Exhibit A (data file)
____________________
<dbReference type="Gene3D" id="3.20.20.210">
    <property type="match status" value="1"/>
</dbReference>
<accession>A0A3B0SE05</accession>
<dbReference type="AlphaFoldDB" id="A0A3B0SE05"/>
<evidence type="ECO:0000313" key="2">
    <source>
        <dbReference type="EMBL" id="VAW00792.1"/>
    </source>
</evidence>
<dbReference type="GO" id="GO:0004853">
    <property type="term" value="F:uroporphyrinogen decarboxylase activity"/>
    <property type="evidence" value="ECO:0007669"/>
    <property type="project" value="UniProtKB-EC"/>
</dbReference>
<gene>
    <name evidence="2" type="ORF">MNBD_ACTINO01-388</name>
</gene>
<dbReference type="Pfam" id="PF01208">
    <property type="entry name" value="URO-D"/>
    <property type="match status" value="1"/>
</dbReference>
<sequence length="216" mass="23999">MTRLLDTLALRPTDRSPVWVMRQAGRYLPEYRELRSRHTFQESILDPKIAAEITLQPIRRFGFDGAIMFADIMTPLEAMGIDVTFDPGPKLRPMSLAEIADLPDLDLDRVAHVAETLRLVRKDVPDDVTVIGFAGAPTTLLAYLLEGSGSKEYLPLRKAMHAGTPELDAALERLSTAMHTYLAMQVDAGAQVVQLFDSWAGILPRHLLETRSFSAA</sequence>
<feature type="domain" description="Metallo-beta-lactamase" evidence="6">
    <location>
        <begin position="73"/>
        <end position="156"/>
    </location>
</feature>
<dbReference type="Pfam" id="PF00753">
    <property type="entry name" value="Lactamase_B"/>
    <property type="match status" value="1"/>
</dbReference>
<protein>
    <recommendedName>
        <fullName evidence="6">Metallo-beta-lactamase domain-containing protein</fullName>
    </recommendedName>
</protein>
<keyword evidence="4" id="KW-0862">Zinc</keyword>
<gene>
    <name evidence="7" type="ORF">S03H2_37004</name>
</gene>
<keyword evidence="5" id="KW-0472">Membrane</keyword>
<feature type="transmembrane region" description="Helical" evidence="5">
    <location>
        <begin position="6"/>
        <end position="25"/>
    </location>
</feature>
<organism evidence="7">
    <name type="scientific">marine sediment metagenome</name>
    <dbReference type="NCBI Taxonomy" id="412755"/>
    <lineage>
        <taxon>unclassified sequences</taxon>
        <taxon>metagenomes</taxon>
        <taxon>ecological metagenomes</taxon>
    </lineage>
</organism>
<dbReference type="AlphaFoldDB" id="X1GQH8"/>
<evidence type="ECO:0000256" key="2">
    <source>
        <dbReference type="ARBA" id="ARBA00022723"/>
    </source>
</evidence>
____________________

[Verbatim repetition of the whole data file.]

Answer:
<dbReference type="Gene3D" id="3.20.20.210">
    <property type="match status" value="1"/>
</dbReference>
<accession>A0A3B0SE05</accession>
<dbReference type="AlphaFoldDB" id="A0A3B0SE05"/>
<evidence type="ECO:0000313" key="2">
    <source>
        <dbReference type="EMBL" id="VAW00792.1"/>
    </source>
</evidence>
<dbReference type="GO" id="GO:0004853">
    <property type="term" value="F:uroporphyrinogen decarboxylase activity"/>
    <property type="evidence" value="ECO:0007669"/>
    <property type="project" value="UniProtKB-EC"/>
</dbReference>
<gene>
    <name evidence="2" type="ORF">MNBD_ACTINO01-388</name>
</gene>
<dbReference type="Pfam" id="PF01208">
    <property type="entry name" value="URO-D"/>
    <property type="match status" value="1"/>
</dbReference>
<sequence length="216" mass="23999">MTRLLDTLALRPTDRSPVWVMRQAGRYLPEYRELRSRHTFQESILDPKIAAEITLQPIRRFGFDGAIMFADIMTPLEAMGIDVTFDPGPKLRPMSLAEIADLPDLDLDRVAHVAETLRLVRKDVPDDVTVIGFAGAPTTLLAYLLEGSGSKEYLPLRKAMHAGTPELDAALERLSTAMHTYLAMQVDAGAQVVQLFDSWAGILPRHLLETRSFSAA</sequence>
<feature type="domain" description="Metallo-beta-lactamase" evidence="6">
    <location>
        <begin position="73"/>
        <end position="156"/>
    </location>
</feature>
<dbReference type="Pfam" id="PF00753">
    <property type="entry name" value="Lactamase_B"/>
    <property type="match status" value="1"/>
</dbReference>
<protein>
    <recommendedName>
        <fullName evidence="6">Metallo-beta-lactamase domain-containing protein</fullName>
    </recommendedName>
</protein>
<keyword evidence="4" id="KW-0862">Zinc</keyword>
<gene>
    <name evidence="7" type="ORF">S03H2_37004</name>
</gene>
<keyword evidence="5" id="KW-0472">Membrane</keyword>
<feature type="transmembrane region" description="Helical" evidence="5">
    <location>
        <begin position="6"/>
        <end position="25"/>
    </location>
</feature>
<organism evidence="7">
    <name type="scientific">marine sediment metagenome</name>
    <dbReference type="NCBI Taxonomy" id="412755"/>
    <lineage>
        <taxon>unclassified sequences</taxon>
        <taxon>metagenomes</taxon>
        <taxon>ecological metagenomes</taxon>
    </lineage>
</organism>
<dbReference type="AlphaFoldDB" id="X1GQH8"/>
<evidence type="ECO:0000256" key="2">
    <source>
        <dbReference type="ARBA" id="ARBA00022723"/>
    </source>
</evidence>